Alex Fajardo & Frida I. Piper The intensity and frequency of drought events are increasing worldwide.  These events have had a direct negative effect on the performance of trees, with massive tree mortality being the worst end result.  Major research efforts have been made to elucidate whether all species are at the same risk.  With most cases of tree mortality occurring in northern hemisphere conifers, … Continue reading How to cope with drought and not die trying

(a) Mature Calypso bulbosa plant without a coral-shaped rhizome. (b) Mature Calypso bulbosa plant with a coral-shaped rhizome.

The modified underground architecture enhances carbon gains through not photosynthesis but fungal parasitism

Suetsugu, Kenji; Matsubayashi, Jun Green coloration is a defining feature of the plant kingdom, and plants are mostly autotrophic, i.e. they make their own nutrients through photosynthesis. However, several hundreds of plants have lost their photosynthetic ability and have evolved to depend entirely on mycorrhizal fungi (known as full mycoheterotrophy). Since photosynthesis is a fundamental process for plant survival, its loss is one of the … Continue reading The modified underground architecture enhances carbon gains through not photosynthesis but fungal parasitism

Photo of alpine rock-cress. Credit: Hampus Petrén.

Nutrients, but not water, affect floral scent emission in a flowering plant

Luizzi, Victoria; Friberg, Magne; Petrén, Hampus Fragrance compounds produced by flowers are important in attracting pollinators, deterring nectar thieves (organisms that consume nectar without pollinating), and controlling potentially harmful nectar microbes. Floral scent is often highly variable among and even within populations of plants, but this variation is only sometimes associated with variation in pollinator communities. An alternative, but little-researched, explanation for floral scent variation … Continue reading Nutrients, but not water, affect floral scent emission in a flowering plant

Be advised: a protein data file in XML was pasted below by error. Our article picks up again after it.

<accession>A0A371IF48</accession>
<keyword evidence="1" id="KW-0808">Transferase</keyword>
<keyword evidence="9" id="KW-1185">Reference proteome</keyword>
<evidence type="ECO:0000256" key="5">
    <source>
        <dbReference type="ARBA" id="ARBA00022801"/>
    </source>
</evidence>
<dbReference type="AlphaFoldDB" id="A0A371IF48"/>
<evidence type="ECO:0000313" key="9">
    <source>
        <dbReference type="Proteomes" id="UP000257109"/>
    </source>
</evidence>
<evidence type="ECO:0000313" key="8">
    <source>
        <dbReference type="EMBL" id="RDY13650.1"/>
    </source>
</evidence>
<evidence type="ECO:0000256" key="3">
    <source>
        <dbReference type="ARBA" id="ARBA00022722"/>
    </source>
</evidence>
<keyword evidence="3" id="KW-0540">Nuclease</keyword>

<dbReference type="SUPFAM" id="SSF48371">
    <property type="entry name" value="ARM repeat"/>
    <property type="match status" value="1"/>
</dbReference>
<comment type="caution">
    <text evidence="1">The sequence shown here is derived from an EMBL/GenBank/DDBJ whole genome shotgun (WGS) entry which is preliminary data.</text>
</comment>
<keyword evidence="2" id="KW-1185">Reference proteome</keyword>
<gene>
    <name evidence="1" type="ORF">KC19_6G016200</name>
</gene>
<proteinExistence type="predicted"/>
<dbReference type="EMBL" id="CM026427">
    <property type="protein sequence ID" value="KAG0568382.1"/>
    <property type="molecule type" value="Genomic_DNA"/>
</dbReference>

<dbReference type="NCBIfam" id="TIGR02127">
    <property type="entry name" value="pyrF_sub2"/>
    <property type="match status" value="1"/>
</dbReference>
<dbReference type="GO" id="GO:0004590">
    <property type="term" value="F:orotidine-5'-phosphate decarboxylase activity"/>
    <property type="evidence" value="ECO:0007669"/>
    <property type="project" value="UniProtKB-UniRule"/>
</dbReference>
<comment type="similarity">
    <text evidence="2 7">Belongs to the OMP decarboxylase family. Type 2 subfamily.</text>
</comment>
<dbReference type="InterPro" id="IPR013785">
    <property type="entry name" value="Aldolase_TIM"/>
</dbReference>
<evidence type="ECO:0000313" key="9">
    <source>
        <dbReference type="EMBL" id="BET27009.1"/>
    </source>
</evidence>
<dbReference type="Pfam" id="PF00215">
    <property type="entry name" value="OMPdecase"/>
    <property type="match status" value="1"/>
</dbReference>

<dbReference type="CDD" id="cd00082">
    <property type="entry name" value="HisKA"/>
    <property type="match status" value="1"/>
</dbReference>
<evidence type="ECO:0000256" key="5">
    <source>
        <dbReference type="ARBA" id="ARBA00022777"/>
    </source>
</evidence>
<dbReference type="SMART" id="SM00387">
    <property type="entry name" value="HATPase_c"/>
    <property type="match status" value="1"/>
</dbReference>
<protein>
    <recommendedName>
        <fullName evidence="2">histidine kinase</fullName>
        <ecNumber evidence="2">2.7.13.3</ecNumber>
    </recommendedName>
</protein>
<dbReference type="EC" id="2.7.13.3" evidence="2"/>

The view from the perspective of a seedling in mid-summer under a closed canopy (image credit: Benjamin Lee)

Earlier spring leaf-out caused by climate change is beneficial to tree seedling survival

Lee, Benjamin; Ibanez Ines Climate change has recently been linked to many negative effects that are detrimental to plant performance around the world and it is expected to become even more problematic in the future. A common trend seen in temperate ecosystems is that patterns of global warming are shifting the phenology of plants (the timing of repeating life events such as flowering and leaf … Continue reading Earlier spring leaf-out caused by climate change is beneficial to tree seedling survival

Are some individual plants better at saving for difficult times? It appears that where Tamarix grows makes a difference

Randall W Long Tom L Dudley, Carla M D’Antonio, Kevin C Grady, Susan E Bush In each of our lives we can probably think of individuals that are better at saving for rainy days, and those that cannot resist buying that new shiny object. But what about plants? Plants also have a limited resource pool, namely sugars acquired via photosynthesis, that they can either spend … Continue reading Are some individual plants better at saving for difficult times? It appears that where Tamarix grows makes a difference

High respiration in needle-leaved conifers may explain their absence from tropical forests

Schmiege, Stephanie; Buckley, Brendan; Stevenson, Dennis; Heskel, Mary; Cuong, Truong; Nam, Le; Griffin, Kevin Conifers are the longest-lived plant species and tolerate some of the harshest conditions in the world.  Comprised of approximately 600 species, this group of plants can be divided into eight plant families that have different global distributions.  Pines (Pinaceae) are found almost entirely in the northern hemisphere, whereas podocarps (Podocarpaceae) are … Continue reading High respiration in needle-leaved conifers may explain their absence from tropical forests